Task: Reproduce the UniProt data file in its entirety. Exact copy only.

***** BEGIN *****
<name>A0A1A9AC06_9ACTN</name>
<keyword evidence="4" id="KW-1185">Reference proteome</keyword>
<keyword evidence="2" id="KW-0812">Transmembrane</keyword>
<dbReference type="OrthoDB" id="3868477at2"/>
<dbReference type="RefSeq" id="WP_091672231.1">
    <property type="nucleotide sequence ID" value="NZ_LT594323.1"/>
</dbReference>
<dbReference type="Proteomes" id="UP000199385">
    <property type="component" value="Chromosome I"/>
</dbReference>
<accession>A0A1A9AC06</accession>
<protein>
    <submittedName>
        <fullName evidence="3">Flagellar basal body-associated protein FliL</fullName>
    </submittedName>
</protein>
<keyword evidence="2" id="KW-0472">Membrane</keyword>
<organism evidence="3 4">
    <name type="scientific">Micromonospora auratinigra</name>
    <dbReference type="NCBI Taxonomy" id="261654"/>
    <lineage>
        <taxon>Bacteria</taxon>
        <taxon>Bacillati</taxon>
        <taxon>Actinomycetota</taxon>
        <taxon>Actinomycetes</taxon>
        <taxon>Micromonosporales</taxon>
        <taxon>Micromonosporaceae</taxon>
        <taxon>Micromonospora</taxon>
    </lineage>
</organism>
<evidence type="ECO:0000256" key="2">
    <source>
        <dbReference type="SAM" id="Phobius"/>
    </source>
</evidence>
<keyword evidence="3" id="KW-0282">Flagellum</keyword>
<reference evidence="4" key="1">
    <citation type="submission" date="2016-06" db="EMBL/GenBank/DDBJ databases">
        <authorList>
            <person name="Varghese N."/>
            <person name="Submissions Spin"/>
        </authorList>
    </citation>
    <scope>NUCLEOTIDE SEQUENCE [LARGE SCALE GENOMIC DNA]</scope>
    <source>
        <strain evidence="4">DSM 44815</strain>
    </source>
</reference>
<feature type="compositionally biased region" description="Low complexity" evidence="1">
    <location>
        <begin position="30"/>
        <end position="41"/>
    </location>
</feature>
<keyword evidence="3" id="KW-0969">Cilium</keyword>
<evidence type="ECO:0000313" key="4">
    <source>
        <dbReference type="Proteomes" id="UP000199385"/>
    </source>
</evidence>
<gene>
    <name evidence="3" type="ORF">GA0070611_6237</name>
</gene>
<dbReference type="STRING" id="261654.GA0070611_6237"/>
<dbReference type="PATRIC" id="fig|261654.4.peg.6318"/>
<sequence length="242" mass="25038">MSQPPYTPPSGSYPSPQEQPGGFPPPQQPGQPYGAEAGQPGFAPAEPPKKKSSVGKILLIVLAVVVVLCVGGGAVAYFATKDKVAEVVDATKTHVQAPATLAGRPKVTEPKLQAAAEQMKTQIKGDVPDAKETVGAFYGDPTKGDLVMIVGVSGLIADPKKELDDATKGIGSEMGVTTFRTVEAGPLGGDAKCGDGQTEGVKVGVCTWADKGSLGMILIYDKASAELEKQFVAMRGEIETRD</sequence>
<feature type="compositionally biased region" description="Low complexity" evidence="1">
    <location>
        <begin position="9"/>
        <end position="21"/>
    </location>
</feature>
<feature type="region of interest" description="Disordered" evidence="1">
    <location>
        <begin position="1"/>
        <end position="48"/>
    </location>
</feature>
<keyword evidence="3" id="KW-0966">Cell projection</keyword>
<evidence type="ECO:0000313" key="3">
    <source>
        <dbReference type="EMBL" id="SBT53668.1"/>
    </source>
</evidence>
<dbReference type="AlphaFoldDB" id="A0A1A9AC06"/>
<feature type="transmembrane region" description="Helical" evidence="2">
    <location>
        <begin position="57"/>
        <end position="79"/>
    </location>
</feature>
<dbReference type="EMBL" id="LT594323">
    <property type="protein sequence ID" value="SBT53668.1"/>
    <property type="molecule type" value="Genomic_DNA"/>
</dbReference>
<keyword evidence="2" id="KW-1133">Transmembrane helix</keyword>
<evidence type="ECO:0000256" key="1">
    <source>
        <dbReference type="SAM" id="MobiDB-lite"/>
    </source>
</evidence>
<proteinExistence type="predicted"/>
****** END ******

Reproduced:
<name>A0A1A9AC06_9ACTN</name>
<keyword evidence="4" id="KW-1185">Reference proteome</keyword>
<keyword evidence="2" id="KW-0812">Transmembrane</keyword>
<dbReference type="OrthoDB" id="3868477at2"/>
<dbReference type="RefSeq" id="WP_091672231.1">
    <property type="nucleotide sequence ID" value="NZ_LT594323.1"/>
</dbReference>
<dbReference type="Proteomes" id="UP000199385">
    <property type="component" value="Chromosome I"/>
</dbReference>
<accession>A0A1A9AC06</accession>
<protein>
    <submittedName>
        <fullName evidence="3">Flagellar basal body-associated protein FliL</fullName>
    </submittedName>
</protein>
<keyword evidence="2" id="KW-0472">Membrane</keyword>
<organism evidence="3 4">
    <name type="scientific">Micromonospora auratinigra</name>
    <dbReference type="NCBI Taxonomy" id="261654"/>
    <lineage>
        <taxon>Bacteria</taxon>
        <taxon>Bacillati</taxon>
        <taxon>Actinomycetota</taxon>
        <taxon>Actinomycetes</taxon>
        <taxon>Micromonosporales</taxon>
        <taxon>Micromonosporaceae</taxon>
        <taxon>Micromonospora</taxon>
    </lineage>
</organism>
<evidence type="ECO:0000256" key="2">
    <source>
        <dbReference type="SAM" id="Phobius"/>
    </source>
</evidence>
<keyword evidence="3" id="KW-0282">Flagellum</keyword>
<reference evidence="4" key="1">
    <citation type="submission" date="2016-06" db="EMBL/GenBank/DDBJ databases">
        <authorList>
            <person name="Varghese N."/>
            <person name="Submissions Spin"/>
        </authorList>
    </citation>
    <scope>NUCLEOTIDE SEQUENCE [LARGE SCALE GENOMIC DNA]</scope>
    <source>
        <strain evidence="4">DSM 44815</strain>
    </source>
</reference>
<feature type="compositionally biased region" description="Low complexity" evidence="1">
    <location>
        <begin position="30"/>
        <end position="41"/>
    </location>
</feature>
<keyword evidence="3" id="KW-0969">Cilium</keyword>
<evidence type="ECO:0000313" key="4">
    <source>
        <dbReference type="Proteomes" id="UP000199385"/>
    </source>
</evidence>
<gene>
    <name evidence="3" type="ORF">GA0070611_6237</name>
</gene>
<dbReference type="STRING" id="261654.GA0070611_6237"/>
<dbReference type="PATRIC" id="fig|261654.4.peg.6318"/>
<sequence length="242" mass="25038">MSQPPYTPPSGSYPSPQEQPGGFPPPQQPGQPYGAEAGQPGFAPAEPPKKKSSVGKILLIVLAVVVVLCVGGGAVAYFATKDKVAEVVDATKTHVQAPATLAGRPKVTEPKLQAAAEQMKTQIKGDVPDAKETVGAFYGDPTKGDLVMIVGVSGLIADPKKELDDATKGIGSEMGVTTFRTVEAGPLGGDAKCGDGQTEGVKVGVCTWADKGSLGMILIYDKASAELEKQFVAMRGEIETRD</sequence>
<feature type="compositionally biased region" description="Low complexity" evidence="1">
    <location>
        <begin position="9"/>
        <end position="21"/>
    </location>
</feature>
<feature type="region of interest" description="Disordered" evidence="1">
    <location>
        <begin position="1"/>
        <end position="48"/>
    </location>
</feature>
<keyword evidence="3" id="KW-0966">Cell projection</keyword>
<evidence type="ECO:0000313" key="3">
    <source>
        <dbReference type="EMBL" id="SBT53668.1"/>
    </source>
</evidence>
<dbReference type="AlphaFoldDB" id="A0A1A9AC06"/>
<feature type="transmembrane region" description="Helical" evidence="2">
    <location>
        <begin position="57"/>
        <end position="79"/>
    </location>
</feature>
<dbReference type="EMBL" id="LT594323">
    <property type="protein sequence ID" value="SBT53668.1"/>
    <property type="molecule type" value="Genomic_DNA"/>
</dbReference>
<keyword evidence="2" id="KW-1133">Transmembrane helix</keyword>
<evidence type="ECO:0000256" key="1">
    <source>
        <dbReference type="SAM" id="MobiDB-lite"/>
    </source>
</evidence>
<proteinExistence type="predicted"/>